The information in the instant case contains the necessary requirements to be a valid charging instrument under section 111-3 of the Code of Criminal Procedure of 1963. (Ill. Rev. Stat. 1981, ch. 38, par. 111-3.) It specifically states the elements of the offense of theft by deception in that "the said defendant knowingly obtained, by deception, control over property of the Moline National Bank * * * intending to deprive the owner permanently of the use and benefit of the property * * *." The information sufficiently apprised the defendant of the transaction which formed the basis of the offense charged in order to enable him to prepare a defense. People v. Wurster (1980), 83 Ill. App.3d 399, 403 N.E.2d 1306.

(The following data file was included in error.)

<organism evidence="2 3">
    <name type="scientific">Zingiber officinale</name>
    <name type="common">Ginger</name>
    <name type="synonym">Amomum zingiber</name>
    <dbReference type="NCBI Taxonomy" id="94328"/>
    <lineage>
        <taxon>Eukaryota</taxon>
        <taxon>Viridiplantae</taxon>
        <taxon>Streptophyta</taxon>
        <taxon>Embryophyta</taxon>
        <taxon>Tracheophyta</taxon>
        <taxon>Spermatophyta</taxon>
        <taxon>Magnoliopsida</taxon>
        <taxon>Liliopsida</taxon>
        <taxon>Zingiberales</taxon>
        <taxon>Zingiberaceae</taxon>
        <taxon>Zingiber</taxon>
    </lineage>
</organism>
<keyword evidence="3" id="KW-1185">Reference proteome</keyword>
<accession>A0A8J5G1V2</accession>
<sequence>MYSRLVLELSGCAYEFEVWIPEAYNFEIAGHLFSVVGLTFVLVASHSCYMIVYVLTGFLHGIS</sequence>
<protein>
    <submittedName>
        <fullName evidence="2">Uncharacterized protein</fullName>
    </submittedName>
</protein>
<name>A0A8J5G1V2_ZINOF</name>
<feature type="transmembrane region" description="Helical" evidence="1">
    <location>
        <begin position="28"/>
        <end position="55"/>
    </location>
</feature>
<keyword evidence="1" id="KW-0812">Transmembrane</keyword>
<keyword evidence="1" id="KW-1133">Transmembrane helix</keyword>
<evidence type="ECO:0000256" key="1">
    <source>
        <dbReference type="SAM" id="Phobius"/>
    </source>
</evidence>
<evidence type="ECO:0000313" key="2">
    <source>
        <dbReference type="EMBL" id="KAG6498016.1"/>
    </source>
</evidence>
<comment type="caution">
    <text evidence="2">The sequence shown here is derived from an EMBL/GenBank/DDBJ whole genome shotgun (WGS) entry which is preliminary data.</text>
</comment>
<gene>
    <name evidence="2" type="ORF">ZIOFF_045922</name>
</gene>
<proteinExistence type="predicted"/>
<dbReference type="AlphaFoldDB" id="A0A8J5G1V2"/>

The facts alleged in the information establish a natural connection between the facts and the offense so that reliance upon the defendant's misrepresentation is apparent. The Moline National Bank demonstrated its reliance upon the defendant's misrepresentation that the three checks deposited in his account and payable through the First National Bank of Rock Island would be honored by its payment of the defendant's five checks drawn on his account. The defendant deposited the three checks in his account knowing that they would not be paid by the First National Bank. It was not necessary to allege that the defendant did not have enough money in his account to pay the checks drawn on it, excluding the deposits made on Houston's account, since this factor is ...